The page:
Q: Hi Eric, I’m a climbing of about 3 years, and I am currently getting shut down on overhanging V3 at our gym in Pittsburgh. I go there 2 times a week and workout on my own the other days. My forearms feel very pumped doing these problems. I have a much easier time doing vertical problems. How do I know if it is technique or forearm strength holding me back? Should I just go to the gym more often to achieve greater forearm strength? –Gif (Pennsylvania)
A: Hey Gif, As a climber of 3 years, I’d bet you can improve in all areas–mental, technical, and physical. Steep routes demand techniques that are much different from vertical routes…so your situation is not uncommon. Dropping a bit of weight (10 lbs of muscle bulk) would be a good thing, if doable. But technique training is probably the answer to that one problem. Long term, work on all three areas and you’ll keep progressing through the grades!
Q: Hi Eric, A big hello from your UK fans, your work is amazingly helpful. I’m a tall slim 30 year old with fairly loose joints, climbing for 1 year with a few injury breaks. I love and enjoy the sport but have a lot of catching up to do. If I’m honest I can only just squeeze out 8 bodyweight pull ups and only around 15 push ups at the moment which I really want to improve but I’m not sure how to fit in all the various recommended exercises along with antagonistic and core exercises as well as getting to the wall a few times a week. Could you possibly give me an idea of what my priorities should be, other than simply climbing? –Ben (United Kingdom)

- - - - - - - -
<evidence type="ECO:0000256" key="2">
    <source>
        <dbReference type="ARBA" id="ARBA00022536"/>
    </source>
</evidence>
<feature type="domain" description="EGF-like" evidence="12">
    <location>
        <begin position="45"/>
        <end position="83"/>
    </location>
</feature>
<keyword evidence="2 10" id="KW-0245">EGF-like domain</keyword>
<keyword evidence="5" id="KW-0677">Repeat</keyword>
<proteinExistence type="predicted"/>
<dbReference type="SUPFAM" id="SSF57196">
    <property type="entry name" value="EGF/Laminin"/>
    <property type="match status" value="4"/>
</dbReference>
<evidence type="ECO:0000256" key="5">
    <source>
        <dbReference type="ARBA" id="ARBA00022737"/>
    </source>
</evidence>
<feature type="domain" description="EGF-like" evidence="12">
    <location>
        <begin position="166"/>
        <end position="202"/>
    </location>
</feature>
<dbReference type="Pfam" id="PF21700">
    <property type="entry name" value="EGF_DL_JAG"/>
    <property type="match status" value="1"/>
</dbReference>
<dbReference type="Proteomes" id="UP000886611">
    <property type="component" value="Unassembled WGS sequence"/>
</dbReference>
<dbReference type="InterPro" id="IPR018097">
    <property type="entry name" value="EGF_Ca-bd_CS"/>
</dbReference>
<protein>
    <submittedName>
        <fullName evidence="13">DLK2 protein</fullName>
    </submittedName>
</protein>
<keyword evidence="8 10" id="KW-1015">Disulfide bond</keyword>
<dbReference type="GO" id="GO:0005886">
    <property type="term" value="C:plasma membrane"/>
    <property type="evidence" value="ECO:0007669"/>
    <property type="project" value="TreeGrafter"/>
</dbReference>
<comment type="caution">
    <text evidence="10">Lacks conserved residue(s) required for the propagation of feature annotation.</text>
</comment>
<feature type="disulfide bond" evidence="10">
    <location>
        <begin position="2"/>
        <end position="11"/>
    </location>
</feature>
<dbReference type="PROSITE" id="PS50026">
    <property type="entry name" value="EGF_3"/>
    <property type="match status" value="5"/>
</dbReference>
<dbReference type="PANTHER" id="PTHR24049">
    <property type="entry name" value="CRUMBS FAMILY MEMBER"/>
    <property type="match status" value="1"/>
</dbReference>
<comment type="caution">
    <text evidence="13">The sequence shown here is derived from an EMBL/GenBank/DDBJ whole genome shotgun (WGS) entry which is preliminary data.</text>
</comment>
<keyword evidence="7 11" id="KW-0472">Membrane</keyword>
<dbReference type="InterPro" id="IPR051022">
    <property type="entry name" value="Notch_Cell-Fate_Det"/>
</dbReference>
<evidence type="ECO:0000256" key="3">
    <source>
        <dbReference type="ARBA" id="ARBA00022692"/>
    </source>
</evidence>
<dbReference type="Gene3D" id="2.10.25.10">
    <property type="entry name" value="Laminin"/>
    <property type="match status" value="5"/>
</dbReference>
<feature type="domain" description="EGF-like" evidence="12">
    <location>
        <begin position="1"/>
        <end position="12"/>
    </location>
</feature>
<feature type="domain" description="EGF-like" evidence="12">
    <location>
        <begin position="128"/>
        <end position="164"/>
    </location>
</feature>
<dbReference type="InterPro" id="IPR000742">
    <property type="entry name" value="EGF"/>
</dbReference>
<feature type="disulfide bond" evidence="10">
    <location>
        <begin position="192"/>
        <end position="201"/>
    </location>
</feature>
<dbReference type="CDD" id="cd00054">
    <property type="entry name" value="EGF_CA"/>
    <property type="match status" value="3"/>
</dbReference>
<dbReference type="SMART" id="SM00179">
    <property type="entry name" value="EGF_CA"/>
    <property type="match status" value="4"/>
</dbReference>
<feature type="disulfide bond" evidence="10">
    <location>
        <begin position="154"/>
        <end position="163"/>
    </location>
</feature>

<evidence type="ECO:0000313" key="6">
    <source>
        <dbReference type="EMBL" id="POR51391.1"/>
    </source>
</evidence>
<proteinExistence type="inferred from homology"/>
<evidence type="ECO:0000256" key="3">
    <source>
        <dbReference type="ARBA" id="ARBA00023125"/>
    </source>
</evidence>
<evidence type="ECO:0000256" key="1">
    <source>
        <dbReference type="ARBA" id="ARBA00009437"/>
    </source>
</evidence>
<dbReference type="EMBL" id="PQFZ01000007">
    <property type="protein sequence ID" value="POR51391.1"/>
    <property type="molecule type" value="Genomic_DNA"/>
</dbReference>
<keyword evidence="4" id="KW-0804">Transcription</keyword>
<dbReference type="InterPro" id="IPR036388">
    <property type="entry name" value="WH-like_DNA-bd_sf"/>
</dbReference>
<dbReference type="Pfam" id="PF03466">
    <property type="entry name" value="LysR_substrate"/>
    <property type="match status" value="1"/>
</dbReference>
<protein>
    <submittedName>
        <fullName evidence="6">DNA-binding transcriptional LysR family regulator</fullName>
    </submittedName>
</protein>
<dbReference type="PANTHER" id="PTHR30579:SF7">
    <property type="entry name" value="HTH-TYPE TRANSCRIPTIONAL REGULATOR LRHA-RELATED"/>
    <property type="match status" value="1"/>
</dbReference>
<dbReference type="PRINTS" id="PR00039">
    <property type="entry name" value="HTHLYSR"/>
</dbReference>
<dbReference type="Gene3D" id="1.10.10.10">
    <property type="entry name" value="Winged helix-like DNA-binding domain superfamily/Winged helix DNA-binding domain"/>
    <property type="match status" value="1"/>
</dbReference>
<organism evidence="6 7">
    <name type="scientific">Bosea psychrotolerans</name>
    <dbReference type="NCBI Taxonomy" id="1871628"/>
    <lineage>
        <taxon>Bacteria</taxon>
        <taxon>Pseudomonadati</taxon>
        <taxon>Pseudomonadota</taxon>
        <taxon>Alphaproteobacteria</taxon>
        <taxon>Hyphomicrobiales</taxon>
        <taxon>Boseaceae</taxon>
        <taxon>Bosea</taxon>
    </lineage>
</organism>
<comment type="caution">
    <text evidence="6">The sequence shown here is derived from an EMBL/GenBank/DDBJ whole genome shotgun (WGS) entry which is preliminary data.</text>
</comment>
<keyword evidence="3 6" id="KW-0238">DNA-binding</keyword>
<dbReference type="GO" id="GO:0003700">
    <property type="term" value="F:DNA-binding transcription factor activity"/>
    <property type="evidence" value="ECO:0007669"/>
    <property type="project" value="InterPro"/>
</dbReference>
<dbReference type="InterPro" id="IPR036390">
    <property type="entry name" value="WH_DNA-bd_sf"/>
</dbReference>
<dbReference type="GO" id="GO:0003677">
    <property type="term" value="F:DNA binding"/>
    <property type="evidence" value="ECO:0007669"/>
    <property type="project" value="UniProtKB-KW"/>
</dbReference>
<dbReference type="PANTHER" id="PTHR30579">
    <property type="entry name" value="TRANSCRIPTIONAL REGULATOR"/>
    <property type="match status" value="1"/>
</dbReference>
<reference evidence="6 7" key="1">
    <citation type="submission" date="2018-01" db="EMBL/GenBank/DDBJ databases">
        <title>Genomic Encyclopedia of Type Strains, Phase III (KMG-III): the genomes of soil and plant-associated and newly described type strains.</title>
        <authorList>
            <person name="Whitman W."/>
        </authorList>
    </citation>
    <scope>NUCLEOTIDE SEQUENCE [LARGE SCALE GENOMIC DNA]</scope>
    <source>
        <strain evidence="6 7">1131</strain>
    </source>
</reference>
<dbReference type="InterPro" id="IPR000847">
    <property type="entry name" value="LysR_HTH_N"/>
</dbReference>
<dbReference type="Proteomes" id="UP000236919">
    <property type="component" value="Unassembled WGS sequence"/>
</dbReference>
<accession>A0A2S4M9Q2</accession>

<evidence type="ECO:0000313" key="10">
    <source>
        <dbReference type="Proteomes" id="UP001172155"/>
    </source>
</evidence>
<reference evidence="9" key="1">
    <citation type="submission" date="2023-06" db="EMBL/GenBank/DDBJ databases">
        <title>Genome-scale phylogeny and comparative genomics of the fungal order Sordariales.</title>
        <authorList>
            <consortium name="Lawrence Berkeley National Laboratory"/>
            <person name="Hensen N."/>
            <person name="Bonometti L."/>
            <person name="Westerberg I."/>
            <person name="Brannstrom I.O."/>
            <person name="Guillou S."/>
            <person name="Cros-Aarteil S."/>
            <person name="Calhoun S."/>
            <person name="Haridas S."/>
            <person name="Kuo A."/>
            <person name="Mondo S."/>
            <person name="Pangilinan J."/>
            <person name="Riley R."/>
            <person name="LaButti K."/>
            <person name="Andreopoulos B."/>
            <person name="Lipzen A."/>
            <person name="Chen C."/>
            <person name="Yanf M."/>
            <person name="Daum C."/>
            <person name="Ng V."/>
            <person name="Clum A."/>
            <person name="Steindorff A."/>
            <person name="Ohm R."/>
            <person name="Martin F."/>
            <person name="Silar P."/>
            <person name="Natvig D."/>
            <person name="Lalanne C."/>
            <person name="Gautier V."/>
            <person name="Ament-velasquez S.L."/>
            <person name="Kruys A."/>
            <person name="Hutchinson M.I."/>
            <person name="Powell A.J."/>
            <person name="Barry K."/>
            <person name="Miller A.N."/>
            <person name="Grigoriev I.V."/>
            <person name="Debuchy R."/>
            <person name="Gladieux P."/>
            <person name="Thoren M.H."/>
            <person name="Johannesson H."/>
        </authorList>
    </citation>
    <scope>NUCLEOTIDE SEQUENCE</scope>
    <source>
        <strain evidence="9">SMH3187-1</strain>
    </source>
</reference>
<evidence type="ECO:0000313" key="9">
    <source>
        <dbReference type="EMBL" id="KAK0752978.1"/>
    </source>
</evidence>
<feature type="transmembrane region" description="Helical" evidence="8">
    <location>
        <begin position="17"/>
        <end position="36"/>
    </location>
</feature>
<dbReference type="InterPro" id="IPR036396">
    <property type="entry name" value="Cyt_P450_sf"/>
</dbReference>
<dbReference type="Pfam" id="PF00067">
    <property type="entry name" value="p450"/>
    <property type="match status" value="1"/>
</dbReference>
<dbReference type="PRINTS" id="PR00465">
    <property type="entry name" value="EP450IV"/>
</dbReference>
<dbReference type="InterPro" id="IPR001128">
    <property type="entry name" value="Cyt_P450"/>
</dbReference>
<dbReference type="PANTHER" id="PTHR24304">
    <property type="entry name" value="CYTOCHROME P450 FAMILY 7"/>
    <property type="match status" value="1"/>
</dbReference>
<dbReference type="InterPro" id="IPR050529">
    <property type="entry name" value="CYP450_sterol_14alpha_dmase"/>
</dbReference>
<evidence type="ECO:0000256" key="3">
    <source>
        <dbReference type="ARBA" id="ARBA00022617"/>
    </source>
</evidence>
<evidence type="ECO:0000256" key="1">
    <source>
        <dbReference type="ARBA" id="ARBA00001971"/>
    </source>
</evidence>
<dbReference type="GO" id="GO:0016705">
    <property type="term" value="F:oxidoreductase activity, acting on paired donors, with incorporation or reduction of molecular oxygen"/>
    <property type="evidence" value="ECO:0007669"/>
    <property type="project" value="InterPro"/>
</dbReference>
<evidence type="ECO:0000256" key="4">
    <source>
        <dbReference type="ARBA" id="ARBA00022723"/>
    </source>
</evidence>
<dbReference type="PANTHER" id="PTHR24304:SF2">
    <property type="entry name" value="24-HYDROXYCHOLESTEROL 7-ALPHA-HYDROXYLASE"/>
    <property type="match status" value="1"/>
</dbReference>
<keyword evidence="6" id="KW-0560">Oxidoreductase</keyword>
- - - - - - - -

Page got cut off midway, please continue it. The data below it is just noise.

A: Hi Ben, Your situation is common, so trust that you can train in the city and climb harder on days off that your travel to the rock! As a relatively new climber, I suggestion you refrain from too narrow a training focus. Instead, think “broad focus” in training your mind, technique and strength. Actual climbing time is important…2 or 3 days per week if possible (indoors or out). But you should also do the strength training of pull muscles, core, and antagonist muscles 2 or 3 days per week. You can do these exercises at the end of your climbing sessions (same day); or just do pull exercises after climbing and do the core and antagonistic on your rest days from climbing. Hope this helps!